Avoiding Shark Attacks
How to Avoid Shark Attacks
It is not very often that a shark enters a well populated beach area to select a victim from among a group of people. On the other hand, quite often the victim is the person suddenly left alone and farther out from shore than others in the water.
- David H. Baldridge, "Shark Attack"
Every summer, media coverage brings a lot of attention to shark attacks. One result of all this attention is that we tend to perceive the threat as greater than it really is. The same thing happens with airplane crashes. Statistically, driving a car is far deadlier than flying. However, plane crashes are relatively infrequent and horribly catastrophic. They end up all over the news, and the images stay in our minds for a long time. As a result, we tend to overestimate the dangers of flying.
When news stories and scientists do offer real statistics, these are sometimes misleading. For example, it is often reported that you are more likely to be struck by lightning than to be attacked by a shark. This statistic is based on the number of incidents each year. However, anyone can be struck by lightning when there's a storm going through. Your chance of being attacked by a shark is zero if you live in Kansas and don't take a vacation on the coast. If you surf every day off the coast of Florida, the odds of a shark attacking you are much higher.
This isn't to say that anyone who goes into the water should be terrified of sharks, but people who swim and surf in the ocean need to be aware that dangerous wild animals may be present. Educating yourself about the risk factors for shark attacks can help you greatly reduce the chances of becoming a victim.
Here are some general guidelines:
- Don't swim at dawn or dusk -- sharks are actively feeding at these times. Visibility in the water is lower, which can lead to mistaken identity bites.
- Don't swim in murky water -- again, the poor visibility increases the chances of a shark mistaking you for prey.
- Don't swim with open cuts -- even a small amount of blood in the water can attract sharks from miles away. Some experts recommend that menstruating women also avoid swimming in the ocean.
- Avoid sandbars, sea mounts, and drop-offs -- marine wildlife tends to congregate at these areas, including many fish that are a shark's natural prey. The sharks aren't usually far behind.
- Don't wear contrasting colors -- high-contrast or brightly-colored swimsuits seem to confuse sharks. Even contrasting tan lines are speculated to lead to mistaken identity bites.
- Don't wear shiny jewelry -- the sun reflecting off of a watch or necklace can draw a shark's attention.
- Don't swim when a shark's natural prey is present in large numbers -- if you are swimming near marine mammals or other shark prey species, and you see them react with sudden alarm and flee the area, follow their example.
- Don't thrash around -- smooth, steady swimming strokes should be used. Frantic paddling and splashing looks like a wounded fish to a shark. The swimming patterns of dogs can also draw sharks.
- Don't think you're safe just because the water is shallow -- shark attacks can occur in less than three feet of water. While shark activity tends to be greater a few hundred yards from shore, stay alert even if you're in thigh-deep water.
- Don't leave shark bait in the water -- large amounts of bait fish or animal blood will attract hungry sharks. If you're fishing while standing in the ocean, keep your bait out of the water until you use it, and don't stay in one place too long.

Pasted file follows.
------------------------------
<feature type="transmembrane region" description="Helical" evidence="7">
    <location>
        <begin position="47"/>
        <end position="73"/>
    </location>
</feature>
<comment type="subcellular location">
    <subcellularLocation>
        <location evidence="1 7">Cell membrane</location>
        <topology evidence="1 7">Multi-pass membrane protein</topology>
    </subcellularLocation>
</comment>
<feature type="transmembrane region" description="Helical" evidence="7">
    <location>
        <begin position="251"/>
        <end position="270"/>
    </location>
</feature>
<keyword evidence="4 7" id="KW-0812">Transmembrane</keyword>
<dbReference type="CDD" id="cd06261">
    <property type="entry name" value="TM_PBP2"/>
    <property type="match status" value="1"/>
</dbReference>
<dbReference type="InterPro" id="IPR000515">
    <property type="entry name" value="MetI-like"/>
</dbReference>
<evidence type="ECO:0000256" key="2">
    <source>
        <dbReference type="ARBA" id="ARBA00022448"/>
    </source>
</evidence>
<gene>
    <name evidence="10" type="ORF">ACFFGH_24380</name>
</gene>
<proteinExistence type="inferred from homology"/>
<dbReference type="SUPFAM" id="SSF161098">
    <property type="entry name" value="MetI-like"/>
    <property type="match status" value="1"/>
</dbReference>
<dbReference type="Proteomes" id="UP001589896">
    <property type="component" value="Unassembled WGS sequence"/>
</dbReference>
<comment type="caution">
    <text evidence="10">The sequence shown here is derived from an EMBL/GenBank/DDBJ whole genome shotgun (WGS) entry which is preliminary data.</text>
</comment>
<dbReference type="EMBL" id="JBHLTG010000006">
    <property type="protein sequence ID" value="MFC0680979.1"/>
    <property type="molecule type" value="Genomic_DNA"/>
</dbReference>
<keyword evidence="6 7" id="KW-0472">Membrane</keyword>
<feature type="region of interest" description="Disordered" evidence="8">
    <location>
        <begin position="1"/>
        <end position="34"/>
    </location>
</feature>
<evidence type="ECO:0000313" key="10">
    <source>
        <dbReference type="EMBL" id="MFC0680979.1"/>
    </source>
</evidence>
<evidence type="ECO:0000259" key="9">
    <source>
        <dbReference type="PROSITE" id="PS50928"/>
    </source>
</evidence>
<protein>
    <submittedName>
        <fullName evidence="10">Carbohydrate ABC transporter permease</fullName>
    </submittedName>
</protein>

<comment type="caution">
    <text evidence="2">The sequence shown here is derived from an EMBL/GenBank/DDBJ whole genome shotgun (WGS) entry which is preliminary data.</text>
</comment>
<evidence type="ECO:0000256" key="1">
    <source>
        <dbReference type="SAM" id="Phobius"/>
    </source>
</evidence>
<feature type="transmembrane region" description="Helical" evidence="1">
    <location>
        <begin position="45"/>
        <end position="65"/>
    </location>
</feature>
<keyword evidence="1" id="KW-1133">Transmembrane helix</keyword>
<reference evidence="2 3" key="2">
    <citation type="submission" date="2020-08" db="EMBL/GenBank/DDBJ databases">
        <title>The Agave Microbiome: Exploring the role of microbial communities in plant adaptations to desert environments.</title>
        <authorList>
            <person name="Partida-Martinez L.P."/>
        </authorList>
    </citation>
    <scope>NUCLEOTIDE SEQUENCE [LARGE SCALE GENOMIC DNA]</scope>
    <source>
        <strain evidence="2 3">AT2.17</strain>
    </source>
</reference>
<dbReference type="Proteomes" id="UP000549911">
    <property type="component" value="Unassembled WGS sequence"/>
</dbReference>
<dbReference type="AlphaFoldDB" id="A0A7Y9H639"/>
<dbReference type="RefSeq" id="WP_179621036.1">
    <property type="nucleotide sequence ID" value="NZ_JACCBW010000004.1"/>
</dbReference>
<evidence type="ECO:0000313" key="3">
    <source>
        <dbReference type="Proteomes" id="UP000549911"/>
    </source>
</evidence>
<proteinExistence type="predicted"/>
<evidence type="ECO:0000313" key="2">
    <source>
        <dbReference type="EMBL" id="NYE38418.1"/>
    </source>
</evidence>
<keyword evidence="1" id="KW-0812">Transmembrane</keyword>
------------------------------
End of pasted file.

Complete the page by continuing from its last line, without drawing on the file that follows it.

- Don't swim when there are sharks in the water -- this is the most obvious way to avoid sharks. If you know they're present, stay out of the water.
These tips are not foolproof. There are plenty of instances where sharks attacked in defiance of all shark attack patterns. The best tip is to be alert and always swim, dive, or surf with a buddy. Some attacks can't be prevented, but having someone nearby to call for help can save your life.
If the worst does happen and you find yourself being attacked by a shark, what should you do? If possible, fight back. Despite their ferocity, sharks tend to be wimps. They don't like prey that can cause them harm. Punching, kicking, stabbing and even head-butting are all ways attack victims have fought off sharks. The eyes are particularly sensitive. This kind of response seems to help the shark realize that whatever it just bit isn't its usual prey.
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More Great Links
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- Best, Joel. More Damned Lies and Statistics. University of California Press, 2004. 0520238303.
- "Boy stable after 2nd Florida shark attack." CNN, June 26, 2005.http://www.cnn.com/2005/US/06/27/shark.attack/
- Burgess, George. How, When, & Where Sharks Attack. International Shark Attack File.http://www.flmnh.ufl.edu/fish/sharks/attacks/howwhen.htm
- Clickable Shark. Nova Online: World of Sharks.http://www.pbs.org/wgbh/nova/sharks/world/clickjaws.html
- Doudt, Kenny. Surfing with the Great White Shark. Shark Bite, 1992. 0-9633342-7-1.
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- Gibson, Andrea. Sharks. St. Martin's, 2002. 0-312-30607-5.
- Handwerk, Brian. "Great Whites May Be Taking the Rap for Bull Shark Attacks." National Geographic News, August 2, 2002.http://news.nationalgeographic.com/news/2002/08/0802_020802_shark_2.html
- ISAF Statistics for the Worldwide Locations with the Highest Shark Attack Activity Since 1990. http://www.flmnh.ufl.edu/fish/sharks/statistics/statsw.htm
- Klimley, A. Peter, Ph.D. The Secret Life of Sharks. Simon & Schuster, 2003. 0-7432-4170-3.
- MacCormick, Alex. Shark Attacks. St. Martin's, 1998. 0-312-96618-0.
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- Find A Fish: Bull Shark. Australian Museum Fish Site.http://www.austmus.gov.au/fishes/fishfacts/fish/cleucas.htm Links